Next: The author shares her experience working with youth on the PASS project.
Filed under: Adolescents and Youth, Child care, Child welfare, Children, Children's health and development, Courts and sentencing, Crime and Justice, Crime and justice statistics, Cross-Center Initiatives, Kids in Context, Neighborhoods and community-building, Neighborhoods and youth, Neighborhoods and Youth Development, Neighborhoods, Cities, and Metros, Policing and crime prevention, Prosocial behavior and volunteering |Tags: girls, neighborhoods, rape culture, sexual assault, women Add a Comment »
Sam Bieler John Roman
| Posted: August 18th, 2014
A city with limited resources and stubbornly high crime rates, Detroit is ripe for justice system innovation. Police Chief James Craig has seized on this opportunity, implementing a broad range of changes to the department.
These reforms appear to be making an impact. In the past year, Detroit has experienced significant declines in robberies, break-ins, and carjackings. Craig has split the credit for Detroit’s recent crime decline between the work of his officers and a policy suggestion he made in late 2013: encouraging citizens to carry concealed firearms.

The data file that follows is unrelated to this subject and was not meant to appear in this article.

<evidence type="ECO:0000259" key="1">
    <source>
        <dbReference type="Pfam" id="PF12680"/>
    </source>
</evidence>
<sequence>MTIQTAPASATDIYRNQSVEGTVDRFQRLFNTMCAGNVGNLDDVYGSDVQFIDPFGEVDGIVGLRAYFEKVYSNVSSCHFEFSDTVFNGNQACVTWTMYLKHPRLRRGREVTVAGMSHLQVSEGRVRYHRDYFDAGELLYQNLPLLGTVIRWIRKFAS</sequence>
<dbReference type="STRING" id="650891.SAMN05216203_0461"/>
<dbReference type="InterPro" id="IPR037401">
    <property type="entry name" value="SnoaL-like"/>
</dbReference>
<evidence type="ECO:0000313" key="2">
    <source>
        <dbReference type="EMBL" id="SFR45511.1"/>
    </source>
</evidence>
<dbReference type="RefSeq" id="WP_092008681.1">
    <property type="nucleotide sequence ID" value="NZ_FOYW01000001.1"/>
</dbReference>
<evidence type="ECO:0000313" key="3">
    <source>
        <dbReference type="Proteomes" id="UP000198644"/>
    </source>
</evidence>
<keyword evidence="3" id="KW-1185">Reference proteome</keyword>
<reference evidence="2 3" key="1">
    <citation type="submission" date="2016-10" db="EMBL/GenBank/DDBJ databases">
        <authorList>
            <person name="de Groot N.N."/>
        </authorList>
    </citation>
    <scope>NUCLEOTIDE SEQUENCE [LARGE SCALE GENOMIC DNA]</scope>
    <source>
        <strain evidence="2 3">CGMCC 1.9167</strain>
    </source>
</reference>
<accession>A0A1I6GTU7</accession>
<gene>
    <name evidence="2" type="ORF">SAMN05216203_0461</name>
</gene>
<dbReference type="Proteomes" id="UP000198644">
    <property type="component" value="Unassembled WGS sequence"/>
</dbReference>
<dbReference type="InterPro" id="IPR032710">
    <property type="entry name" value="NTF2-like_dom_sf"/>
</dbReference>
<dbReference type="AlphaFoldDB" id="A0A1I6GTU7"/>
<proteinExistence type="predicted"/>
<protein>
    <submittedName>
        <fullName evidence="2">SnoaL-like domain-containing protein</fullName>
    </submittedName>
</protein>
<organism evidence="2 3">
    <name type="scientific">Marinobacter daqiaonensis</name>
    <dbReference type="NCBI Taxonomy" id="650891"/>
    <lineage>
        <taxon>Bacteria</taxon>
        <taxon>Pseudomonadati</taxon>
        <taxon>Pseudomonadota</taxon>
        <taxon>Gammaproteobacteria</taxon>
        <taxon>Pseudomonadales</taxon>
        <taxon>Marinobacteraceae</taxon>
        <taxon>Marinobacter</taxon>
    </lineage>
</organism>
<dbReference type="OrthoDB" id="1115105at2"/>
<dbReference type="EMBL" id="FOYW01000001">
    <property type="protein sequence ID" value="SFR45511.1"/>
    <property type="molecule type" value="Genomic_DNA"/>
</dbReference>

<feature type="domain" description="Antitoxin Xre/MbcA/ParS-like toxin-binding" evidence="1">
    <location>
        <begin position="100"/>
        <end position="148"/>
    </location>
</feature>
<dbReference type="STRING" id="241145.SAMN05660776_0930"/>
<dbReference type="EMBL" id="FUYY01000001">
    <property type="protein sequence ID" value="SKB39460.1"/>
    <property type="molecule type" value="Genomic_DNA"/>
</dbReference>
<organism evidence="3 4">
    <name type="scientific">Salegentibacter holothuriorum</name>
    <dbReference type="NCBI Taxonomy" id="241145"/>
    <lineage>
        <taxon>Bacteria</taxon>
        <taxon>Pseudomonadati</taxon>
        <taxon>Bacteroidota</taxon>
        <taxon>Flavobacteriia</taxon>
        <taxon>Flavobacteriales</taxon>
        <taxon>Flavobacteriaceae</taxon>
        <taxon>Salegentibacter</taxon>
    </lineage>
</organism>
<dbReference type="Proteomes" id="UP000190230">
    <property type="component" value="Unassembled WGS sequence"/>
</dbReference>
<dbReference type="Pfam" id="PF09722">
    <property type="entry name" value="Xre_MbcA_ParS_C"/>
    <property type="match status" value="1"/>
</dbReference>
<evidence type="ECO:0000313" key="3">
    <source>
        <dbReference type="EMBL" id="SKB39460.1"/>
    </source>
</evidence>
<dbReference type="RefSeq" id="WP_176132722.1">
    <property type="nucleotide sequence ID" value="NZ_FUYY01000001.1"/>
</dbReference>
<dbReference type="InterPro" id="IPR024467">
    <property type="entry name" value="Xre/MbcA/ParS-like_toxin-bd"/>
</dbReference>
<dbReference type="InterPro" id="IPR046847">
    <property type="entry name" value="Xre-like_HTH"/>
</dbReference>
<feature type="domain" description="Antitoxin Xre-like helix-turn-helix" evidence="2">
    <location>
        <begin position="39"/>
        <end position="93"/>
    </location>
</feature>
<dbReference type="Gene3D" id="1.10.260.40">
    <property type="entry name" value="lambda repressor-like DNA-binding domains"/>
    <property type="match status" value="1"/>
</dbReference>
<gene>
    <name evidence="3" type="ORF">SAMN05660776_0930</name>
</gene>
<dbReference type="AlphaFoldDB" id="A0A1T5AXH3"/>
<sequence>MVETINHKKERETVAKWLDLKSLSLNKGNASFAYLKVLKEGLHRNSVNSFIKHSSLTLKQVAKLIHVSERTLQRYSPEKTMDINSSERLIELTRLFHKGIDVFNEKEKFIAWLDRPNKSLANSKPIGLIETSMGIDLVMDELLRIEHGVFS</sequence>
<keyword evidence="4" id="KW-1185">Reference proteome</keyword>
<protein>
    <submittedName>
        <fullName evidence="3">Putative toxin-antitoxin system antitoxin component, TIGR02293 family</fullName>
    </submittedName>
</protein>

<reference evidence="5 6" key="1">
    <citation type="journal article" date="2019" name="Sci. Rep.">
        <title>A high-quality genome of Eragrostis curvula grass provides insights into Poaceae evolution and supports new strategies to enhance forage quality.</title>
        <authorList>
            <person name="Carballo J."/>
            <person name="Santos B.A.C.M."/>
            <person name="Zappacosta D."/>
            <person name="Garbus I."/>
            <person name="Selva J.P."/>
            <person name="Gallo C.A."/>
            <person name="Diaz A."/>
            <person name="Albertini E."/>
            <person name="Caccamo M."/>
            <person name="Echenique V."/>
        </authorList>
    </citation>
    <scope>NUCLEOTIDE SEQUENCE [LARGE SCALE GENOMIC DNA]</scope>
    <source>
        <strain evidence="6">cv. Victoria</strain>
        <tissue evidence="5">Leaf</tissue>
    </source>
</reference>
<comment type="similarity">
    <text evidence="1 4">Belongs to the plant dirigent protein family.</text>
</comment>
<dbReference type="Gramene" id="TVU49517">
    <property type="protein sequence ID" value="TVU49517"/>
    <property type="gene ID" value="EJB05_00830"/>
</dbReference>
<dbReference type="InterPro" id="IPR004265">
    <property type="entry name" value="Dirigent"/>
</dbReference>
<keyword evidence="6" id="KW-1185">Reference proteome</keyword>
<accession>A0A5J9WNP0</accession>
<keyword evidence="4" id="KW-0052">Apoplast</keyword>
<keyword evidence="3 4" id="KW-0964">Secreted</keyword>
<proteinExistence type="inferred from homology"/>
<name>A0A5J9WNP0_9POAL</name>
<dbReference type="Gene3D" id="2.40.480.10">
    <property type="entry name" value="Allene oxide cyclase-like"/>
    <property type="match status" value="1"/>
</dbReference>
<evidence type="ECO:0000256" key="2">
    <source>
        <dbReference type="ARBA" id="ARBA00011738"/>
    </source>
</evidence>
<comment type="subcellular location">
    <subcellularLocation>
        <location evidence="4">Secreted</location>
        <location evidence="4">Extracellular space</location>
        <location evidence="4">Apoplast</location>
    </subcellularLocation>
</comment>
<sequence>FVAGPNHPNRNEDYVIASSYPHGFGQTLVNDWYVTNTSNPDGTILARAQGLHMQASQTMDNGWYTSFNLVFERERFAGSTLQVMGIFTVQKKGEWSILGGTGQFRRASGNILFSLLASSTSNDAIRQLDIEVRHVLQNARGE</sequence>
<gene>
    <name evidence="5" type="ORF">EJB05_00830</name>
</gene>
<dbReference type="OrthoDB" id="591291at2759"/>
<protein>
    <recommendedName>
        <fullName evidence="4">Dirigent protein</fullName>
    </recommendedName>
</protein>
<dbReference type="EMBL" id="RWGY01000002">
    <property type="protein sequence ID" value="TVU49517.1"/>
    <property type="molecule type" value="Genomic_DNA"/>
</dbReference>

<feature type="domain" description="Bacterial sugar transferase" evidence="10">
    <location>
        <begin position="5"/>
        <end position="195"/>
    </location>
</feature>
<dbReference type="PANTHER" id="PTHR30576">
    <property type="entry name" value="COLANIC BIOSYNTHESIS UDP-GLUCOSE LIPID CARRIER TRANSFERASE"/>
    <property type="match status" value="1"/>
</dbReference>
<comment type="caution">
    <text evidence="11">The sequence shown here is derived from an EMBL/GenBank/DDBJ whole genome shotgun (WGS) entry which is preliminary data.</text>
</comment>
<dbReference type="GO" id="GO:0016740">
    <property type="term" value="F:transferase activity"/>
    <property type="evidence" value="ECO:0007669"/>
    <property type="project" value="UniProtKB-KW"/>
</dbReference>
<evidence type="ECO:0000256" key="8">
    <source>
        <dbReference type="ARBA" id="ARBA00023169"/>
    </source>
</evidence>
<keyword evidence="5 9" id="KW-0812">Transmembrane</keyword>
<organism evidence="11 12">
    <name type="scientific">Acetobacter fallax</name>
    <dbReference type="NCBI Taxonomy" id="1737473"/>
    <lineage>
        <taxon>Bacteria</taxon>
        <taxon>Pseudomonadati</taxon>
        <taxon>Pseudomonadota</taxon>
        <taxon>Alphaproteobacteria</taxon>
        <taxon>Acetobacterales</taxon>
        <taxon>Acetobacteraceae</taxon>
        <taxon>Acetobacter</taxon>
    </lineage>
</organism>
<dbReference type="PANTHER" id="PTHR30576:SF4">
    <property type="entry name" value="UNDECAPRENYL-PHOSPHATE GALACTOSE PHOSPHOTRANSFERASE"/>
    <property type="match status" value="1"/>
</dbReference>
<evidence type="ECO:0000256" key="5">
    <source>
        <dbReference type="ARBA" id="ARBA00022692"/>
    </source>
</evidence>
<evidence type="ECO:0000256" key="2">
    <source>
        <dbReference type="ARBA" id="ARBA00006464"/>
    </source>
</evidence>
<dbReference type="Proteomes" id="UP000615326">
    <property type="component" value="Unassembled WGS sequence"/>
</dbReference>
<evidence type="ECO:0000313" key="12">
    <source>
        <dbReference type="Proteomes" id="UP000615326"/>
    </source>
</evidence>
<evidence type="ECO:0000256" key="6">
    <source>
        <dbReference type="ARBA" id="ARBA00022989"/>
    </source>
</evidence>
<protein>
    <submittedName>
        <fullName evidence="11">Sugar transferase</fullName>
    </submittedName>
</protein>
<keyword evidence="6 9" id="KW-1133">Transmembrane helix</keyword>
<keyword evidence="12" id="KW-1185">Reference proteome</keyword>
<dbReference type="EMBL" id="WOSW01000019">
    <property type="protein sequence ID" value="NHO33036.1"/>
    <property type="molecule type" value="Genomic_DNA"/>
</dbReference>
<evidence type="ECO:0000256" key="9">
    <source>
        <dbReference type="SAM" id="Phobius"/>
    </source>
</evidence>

Detroiters appear to be heeding the call. In 2013, Michigan State Police issued 6,974 concealed carry permits in Detroit, more than double the number issued in 2009. However, attributing the crime drop to armed citizens and advocating for more of the same may be opening a Pandora’s box.
Craig’s equation is simple: more armed citizens means less crime. But research shows it’s not quite that straightforward. The effect of privately owned firearms on crime is easily one of social science’s most hotly debated topics. Every imaginable conclusion has been reached at least once: policymakers can take their pick of studies showing that more citizens carrying firearms reduces crime, increases crime, or has no clear effect.
Without good research, it’s impossible to determine what’s actually brought the city’s crime rate down: policing, more civilians with guns, or some factor we’ve yet to discover. As has been said many times, when you conflate correlation and causation, you can come to all sorts of silly policy conclusions.
Given the muddled guns-crime relationship, policymakers may want to look at what research does tell us about increasing gun access to determine whether encouraging citizens to arm themselves is sound public policy. Beyond crime rates, there are verified consequences to expanded gun ownership that should be considered.